Regular Wednesday Meetup at Cool Stuff.
Oregon is an interesting, almost worker-placement game. I say almost, because it’s not exactly worker-placement. Essentially, all players have 4 cards in their hand, 1 building and 3 other cards, which may either be more buildings or locations. The board is set up in a grid, and you play 2 cards at a time. Either 1 building and 1 location, to place a building in any corresponding row to that location. Or you play 2 locations to play a worker in one of the spaces that interesects those 2 locations.
If you place a worker next to a building, that building scores you points. Each building scores in a different way. The Church scores you points based on the number of workers sorrounding it. The Post Office just scores 3 points. The Coal Mine and Gold Mine give you a random coal/gold token, which gives you a random number of points.
I really enjoyed Oregon. It’s a really different game from anything I’ve played before. I’d love to try it again, and I’d even consider owning it if it wasn’t out of print.
Dead of Winter
Dead of Winter is a zombie survival game. I actually got my copy of Dead of Winter by mistake. I ordered the Black Box from AEG from Amazon, and…it didn’t show up. Instead, Dead of Winter did, and since it was the hot shit at the time, I decided to keep it.
Now, Dead of Winter is a little different from some zombie games in that, it’s not really about fighting zombies. You do fight zombies in the game, and it’s often important to do so, but that’s not the main draw of the game.
In Dead of Winter, the players work together to accomplish a common goal. This goal could be something like killing a certain number of zombies, collecting a certain type of supplies, or something else. In addition to this main goal, each player also has a secret goal that must also be completed in order to “actually win” the game. On top of this, each round there’s a Crisis that must be completed each round, which is always collecting some type of supply equal to the number of players.
The game is the first in PlaidHat Games’ Crossroads series of games. What the Crossroads system is is a deck of cards with scenarios that may or may not come up during gameplay on each players turn. If the scenario comes up, they stop what they’re doing and perform the crossroads, which has a bit of flavor text (kind of like a cutscene in a video game) and then it gives the player some options or allows players to vote on an outcome. The downside of the crossroads is that half the time, either the scenario never happens or the card gives you the option to do nothing, which is often the better choice, so it can become more of a hassle than an enjoyable addition to the game.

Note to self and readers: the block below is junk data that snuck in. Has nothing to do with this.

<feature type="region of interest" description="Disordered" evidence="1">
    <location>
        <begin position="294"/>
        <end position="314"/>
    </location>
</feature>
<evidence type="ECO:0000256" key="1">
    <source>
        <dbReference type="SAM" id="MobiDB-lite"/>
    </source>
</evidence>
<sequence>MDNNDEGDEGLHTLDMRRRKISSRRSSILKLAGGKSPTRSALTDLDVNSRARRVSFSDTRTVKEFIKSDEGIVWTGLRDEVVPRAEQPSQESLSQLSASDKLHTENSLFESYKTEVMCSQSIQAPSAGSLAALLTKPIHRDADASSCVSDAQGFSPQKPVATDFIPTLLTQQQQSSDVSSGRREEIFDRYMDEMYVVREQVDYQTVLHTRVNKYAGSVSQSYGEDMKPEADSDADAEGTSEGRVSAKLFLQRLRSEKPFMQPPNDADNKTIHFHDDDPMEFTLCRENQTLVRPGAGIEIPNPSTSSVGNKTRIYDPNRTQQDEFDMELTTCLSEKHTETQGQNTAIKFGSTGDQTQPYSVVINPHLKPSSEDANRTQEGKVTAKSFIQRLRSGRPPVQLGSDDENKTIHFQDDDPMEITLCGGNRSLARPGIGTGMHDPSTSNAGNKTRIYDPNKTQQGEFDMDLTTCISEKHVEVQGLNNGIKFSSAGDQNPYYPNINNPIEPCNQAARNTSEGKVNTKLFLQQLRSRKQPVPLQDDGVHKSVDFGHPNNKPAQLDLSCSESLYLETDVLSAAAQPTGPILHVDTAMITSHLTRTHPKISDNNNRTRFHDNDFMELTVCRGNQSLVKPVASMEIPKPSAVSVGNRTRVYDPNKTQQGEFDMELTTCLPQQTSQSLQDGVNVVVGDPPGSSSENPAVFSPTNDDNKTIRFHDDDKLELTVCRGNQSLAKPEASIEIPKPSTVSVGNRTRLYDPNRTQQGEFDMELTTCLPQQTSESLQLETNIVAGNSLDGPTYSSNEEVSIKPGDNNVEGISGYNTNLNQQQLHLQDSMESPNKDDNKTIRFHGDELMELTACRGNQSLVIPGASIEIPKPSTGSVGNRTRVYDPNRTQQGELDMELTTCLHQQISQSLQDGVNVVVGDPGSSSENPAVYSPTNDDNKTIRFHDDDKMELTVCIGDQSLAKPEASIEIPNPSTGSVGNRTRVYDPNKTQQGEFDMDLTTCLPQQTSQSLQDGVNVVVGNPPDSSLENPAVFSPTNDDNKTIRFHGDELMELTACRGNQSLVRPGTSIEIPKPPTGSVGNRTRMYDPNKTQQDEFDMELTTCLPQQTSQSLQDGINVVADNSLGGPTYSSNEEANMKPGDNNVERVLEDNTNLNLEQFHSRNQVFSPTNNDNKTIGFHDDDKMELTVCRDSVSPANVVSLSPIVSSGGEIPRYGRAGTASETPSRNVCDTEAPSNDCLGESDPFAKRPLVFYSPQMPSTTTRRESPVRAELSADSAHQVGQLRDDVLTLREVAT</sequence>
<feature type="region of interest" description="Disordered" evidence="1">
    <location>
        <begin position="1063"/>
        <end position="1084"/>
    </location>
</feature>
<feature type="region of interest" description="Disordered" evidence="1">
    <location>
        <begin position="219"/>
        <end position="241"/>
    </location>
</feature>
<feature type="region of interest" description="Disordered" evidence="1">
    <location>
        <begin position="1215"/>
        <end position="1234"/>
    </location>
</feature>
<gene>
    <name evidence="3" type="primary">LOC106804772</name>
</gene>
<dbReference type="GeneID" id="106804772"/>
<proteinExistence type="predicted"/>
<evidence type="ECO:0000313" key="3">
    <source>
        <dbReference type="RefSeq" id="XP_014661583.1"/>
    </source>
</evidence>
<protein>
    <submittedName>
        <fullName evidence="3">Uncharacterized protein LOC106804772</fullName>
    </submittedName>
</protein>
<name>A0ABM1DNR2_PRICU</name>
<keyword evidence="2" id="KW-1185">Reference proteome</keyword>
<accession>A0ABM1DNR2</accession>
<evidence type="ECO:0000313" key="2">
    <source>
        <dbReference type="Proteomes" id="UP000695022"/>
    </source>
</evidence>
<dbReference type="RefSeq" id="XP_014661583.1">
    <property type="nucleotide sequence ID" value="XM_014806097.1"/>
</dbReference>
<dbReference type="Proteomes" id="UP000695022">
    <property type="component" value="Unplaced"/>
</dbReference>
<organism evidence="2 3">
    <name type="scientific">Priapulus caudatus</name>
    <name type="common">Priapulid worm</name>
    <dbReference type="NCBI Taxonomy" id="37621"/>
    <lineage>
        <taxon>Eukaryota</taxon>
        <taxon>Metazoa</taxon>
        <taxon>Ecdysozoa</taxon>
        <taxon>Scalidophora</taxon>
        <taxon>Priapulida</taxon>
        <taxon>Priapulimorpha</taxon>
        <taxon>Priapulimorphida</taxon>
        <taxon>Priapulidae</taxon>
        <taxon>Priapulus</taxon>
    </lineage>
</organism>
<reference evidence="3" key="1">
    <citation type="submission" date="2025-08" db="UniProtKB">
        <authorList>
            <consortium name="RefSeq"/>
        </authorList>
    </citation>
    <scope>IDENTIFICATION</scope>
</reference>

Before this time, I hadn’t played Dead of Winter in a while, and unfortunately the players, including myself didn’t really dig it. For one thing, the set up and rules explanation is LONG. I’m talking 30 minutes, before even playing the game. On top of that, in a game with 4-5 players, there is a TON of down time between turns. Sure, there’s a little bit of player interaction, but for the most part, you’re just waiting around for your turn. On top of all this, there’s so many different things you have to keep track of and remember to do. You have a main objective, a secret objective, and a crisis, and on top of that, you have to worry about waste, about zombies, there’s just so much to keep track of.
I don’t think I’ll keep Dead of Winter in my collection.
Good Cop Bad Cop x3
I’ll be honest, going into Good Cop Bad Cop, I didn’t expect to like it. It’s a hidden-role game with player elimination, but…I LOVED it! It’s one of the better hidden-role games I’ve played (with Coup being the absolute worst), and The Resistance being my other favorite.
Good Cop Bad Cop has players take 3 secret Integrity cards. Integrity cards will say either “Crooked” or “Honest” If the majority of your 3 cards are “Crooked” you’re a Bad Cop, if the majority are “Honest,” you’re a Good Cop. In addition to the Honest/Crooked cards, there is a single “Agent” card and a single “Kingpin” card. If you’re the Agent, you’re the leader of the Good Cops, if you’re the Kingpin, you’re the leader of the Bad Cops, your other cards are irrelevant for deciding what team you’re on.
On your turn, you can do one of four things:
•Investigate by looking at one face-down Integrity card held by another player.•Reveal 1 of your Integrity cards to take an Equipment card (but you have to discard down to 1 if you now have more than 1.)
•Reveal 1 of your Integrity cards to take a gun and aim it at another player. OR aim at a different player if you’re already holding a gun.
•Shoot the player you’re aiming at.